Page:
Great Violinists And Pianists eBook

This eBook from the Gutenberg Project consists of approximately 224 pages of information about Great Violinists And Pianists.
and also by Franz Liszt, then rising almost on the top wave of his dazzling fame as a virtuoso.  Liszt was a profound admirer of the less fortunate Schumann, and did everything possible to make him a favorite with the public, but for a long time in vain.  Liszt writes of this as follows:  “Since my first knowledge of his compositions I had played many of them in private circles at Milan and Vienna, without having succeeded in winning the approbation of my hearers.  These works were, fortunately for them, too far above the then trivial level of taste to find a home in the superficial atmosphere of popular applause.  The public did not fancy them, and few players understood them.  Even in Leipzig, where I played the ‘Carnival’ at my second Gewandhaus concert, I did not obtain my customary applause.  Musicians, even those who claimed to be connoisseurs also, carried too thick a mask over their ears to be able to comprehend that charming ‘Carnival,’ harmoniously framed as it is, and ornamented with such rich variety of artistic fancy.  I did not doubt, however, but that this work would eventually win its place in general appreciation beside Beethoven’s thirty-three variations on a theme by Diabelli (which work it surpasses, according to my opinion, in melody, richness, and inventiveness).”  Both as a composer and writer on music, Schumann embodied his deep detestation of the Philistinism and commonplace which stupefied the current opinions of the time, and he represented in Germany the same battle of the romantic in art against what was known as the classical which had been carried on so fiercely in France by Berlioz, Liszt, and Chopin.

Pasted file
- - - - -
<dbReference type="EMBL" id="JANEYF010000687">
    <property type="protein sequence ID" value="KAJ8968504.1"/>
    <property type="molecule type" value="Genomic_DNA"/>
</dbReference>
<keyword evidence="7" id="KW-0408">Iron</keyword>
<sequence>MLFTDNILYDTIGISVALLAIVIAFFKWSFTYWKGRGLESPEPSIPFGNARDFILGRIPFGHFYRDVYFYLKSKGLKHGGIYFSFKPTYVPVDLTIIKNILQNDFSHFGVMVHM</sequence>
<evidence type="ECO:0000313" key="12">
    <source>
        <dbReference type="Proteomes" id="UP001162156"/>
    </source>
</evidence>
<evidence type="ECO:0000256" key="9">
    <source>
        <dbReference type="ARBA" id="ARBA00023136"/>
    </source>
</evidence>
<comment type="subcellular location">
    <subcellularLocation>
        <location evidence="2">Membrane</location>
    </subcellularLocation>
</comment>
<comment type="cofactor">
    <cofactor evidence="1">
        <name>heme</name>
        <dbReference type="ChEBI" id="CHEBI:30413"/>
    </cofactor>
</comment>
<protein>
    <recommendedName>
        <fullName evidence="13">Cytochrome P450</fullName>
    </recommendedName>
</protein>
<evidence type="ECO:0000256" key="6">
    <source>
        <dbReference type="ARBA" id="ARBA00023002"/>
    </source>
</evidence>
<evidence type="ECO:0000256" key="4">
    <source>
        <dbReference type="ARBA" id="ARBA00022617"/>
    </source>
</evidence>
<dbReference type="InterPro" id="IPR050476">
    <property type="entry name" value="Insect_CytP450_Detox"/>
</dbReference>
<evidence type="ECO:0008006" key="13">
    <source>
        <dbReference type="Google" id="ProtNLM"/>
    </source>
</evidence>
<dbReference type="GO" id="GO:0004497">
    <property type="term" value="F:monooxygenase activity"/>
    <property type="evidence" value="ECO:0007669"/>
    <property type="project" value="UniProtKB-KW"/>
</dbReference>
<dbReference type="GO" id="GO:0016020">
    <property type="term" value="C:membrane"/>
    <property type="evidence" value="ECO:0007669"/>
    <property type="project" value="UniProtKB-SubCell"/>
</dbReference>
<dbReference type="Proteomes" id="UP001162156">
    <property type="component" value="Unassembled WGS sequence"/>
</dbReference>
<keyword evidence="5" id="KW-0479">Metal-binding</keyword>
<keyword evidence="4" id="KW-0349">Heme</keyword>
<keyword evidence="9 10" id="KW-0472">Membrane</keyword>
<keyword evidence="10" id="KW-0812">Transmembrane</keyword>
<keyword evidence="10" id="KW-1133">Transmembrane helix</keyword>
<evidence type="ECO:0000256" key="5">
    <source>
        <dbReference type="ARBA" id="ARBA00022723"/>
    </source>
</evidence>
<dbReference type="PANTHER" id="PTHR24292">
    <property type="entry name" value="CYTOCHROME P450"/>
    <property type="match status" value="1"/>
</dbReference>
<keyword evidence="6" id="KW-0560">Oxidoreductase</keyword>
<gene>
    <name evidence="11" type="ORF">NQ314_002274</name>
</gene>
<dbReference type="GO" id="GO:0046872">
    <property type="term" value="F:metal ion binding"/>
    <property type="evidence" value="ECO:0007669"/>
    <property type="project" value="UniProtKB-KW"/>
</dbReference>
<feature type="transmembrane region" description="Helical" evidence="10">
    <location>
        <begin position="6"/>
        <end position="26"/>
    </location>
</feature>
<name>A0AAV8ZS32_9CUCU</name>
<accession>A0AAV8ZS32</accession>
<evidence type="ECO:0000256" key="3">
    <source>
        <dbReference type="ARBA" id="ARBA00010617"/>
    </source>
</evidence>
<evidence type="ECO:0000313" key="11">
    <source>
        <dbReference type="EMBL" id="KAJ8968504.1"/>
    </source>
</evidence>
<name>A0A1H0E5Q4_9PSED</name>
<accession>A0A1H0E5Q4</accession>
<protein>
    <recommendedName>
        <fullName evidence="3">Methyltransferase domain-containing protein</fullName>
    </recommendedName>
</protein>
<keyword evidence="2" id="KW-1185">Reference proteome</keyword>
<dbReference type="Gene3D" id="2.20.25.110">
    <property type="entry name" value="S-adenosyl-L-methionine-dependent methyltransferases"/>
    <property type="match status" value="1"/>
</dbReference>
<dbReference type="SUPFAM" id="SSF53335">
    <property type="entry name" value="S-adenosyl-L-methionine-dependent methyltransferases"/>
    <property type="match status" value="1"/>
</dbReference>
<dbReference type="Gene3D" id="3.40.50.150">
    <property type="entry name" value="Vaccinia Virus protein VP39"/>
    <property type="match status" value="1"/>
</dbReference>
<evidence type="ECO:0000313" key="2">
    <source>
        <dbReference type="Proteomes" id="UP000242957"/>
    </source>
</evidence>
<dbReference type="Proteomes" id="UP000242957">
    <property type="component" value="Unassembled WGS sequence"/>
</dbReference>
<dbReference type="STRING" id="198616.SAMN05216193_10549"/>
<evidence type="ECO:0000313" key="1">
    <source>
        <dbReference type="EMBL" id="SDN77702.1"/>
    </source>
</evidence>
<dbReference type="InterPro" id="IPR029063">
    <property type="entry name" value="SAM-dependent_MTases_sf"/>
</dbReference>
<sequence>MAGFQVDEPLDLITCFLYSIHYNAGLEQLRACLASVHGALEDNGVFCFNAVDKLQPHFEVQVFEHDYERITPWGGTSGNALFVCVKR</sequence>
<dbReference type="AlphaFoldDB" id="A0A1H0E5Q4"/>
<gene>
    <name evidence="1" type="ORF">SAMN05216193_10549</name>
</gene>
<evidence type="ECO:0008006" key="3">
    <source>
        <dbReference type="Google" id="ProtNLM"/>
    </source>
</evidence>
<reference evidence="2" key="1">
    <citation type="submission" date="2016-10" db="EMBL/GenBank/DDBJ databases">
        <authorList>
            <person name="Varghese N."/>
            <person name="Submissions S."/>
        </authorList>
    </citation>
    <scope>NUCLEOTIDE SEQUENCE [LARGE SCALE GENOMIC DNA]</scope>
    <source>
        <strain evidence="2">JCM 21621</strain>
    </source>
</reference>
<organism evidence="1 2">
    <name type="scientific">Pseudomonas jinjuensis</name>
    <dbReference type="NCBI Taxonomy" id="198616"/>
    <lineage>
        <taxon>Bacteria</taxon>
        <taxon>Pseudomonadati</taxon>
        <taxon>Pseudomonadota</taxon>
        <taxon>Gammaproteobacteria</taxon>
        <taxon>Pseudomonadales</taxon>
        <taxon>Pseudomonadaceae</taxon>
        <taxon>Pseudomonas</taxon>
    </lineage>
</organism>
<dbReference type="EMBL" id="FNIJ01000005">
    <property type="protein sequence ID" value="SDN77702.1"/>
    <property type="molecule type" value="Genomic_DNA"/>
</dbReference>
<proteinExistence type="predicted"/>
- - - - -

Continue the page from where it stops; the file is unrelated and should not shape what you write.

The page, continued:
III.

The year 1840 was one of the most important in Schumann’s life.  In February he was created Doctor of Philosophy in the University of Jena, and, still more precious boon to the man’s heart, Wieck’s objections to the marriage with Clara had been so far melted away that he consented, though with reluctance, to their union.  The marriage took place quietly at a little church in Schonfeld, near Leipzig.  This year was one of the most fruitful of Schumann’s life.  His happiness burst forth in lyric forms.  He wrote the amazing number of one hundred and thirty-eight songs, among which the more famous are the set entitled “Myrtles,” the cycles of song from Heine, dedicated to Pauline Viardot, Chamisso’s “Woman’s Love and Life,” and Heine’s “Poet Love.”  Schumann as a song-writer must be called indeed the musical reflex of Heine, for his immortal works have the same passionate play of pathos and melancholy, the sharp-cut epigrammatic form, the grand swell of imagination, impatient of the limits set by artistic taste, which characterize the poet themes.  Schumann says that nearly all the works composed at this time were written under Clara’s inspiration solely.  Blest with the continual companionship of a woman of genius, as amiable as she was gifted, who placed herself as a gentle mediator

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Great Violinists And Pianists from Project Gutenberg. Public domain.
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